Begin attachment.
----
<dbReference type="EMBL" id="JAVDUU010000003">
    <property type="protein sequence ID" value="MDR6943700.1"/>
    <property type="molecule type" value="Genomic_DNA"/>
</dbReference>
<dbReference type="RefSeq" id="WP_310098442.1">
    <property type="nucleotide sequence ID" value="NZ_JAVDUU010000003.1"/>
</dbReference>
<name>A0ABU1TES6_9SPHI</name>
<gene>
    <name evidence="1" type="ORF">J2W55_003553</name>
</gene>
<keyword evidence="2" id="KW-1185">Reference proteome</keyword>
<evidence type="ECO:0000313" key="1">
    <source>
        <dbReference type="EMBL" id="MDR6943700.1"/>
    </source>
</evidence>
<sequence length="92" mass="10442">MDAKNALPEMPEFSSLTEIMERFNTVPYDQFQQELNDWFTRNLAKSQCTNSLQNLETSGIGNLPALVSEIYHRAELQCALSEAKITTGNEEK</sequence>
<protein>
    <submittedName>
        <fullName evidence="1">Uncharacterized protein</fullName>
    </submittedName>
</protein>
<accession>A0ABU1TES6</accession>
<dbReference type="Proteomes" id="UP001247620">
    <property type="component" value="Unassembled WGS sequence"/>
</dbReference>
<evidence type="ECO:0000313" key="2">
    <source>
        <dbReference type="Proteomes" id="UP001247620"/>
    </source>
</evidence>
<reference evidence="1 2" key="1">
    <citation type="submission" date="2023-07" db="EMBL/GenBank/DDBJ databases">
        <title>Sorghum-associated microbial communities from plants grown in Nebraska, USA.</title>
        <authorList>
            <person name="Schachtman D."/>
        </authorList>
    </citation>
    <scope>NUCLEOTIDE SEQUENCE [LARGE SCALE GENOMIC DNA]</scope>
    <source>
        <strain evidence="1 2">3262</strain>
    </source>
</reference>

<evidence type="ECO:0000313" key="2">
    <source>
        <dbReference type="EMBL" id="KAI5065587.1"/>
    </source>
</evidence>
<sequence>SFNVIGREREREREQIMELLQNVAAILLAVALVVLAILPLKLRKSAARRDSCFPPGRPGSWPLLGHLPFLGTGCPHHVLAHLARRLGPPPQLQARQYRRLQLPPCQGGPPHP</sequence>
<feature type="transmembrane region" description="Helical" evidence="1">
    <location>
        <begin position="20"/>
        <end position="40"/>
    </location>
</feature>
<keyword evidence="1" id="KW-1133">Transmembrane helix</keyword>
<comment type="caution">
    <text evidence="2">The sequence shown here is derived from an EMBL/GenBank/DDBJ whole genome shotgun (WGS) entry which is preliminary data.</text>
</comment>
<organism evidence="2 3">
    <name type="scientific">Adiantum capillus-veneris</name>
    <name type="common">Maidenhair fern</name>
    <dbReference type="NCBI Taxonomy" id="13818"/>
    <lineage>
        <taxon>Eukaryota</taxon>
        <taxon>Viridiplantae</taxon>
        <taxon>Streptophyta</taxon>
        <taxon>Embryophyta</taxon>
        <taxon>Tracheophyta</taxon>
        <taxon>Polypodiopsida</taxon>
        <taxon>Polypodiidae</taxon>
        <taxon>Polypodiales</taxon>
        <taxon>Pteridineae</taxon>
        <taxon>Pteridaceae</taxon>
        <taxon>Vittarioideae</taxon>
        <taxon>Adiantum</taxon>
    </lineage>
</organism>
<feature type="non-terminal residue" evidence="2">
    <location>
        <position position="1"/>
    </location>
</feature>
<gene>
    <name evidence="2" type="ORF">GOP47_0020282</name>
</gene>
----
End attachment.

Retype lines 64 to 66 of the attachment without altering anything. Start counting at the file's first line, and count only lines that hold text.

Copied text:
    <dbReference type="NCBI Taxonomy" id="13818"/>
    <lineage>
        <taxon>Eukaryota</taxon>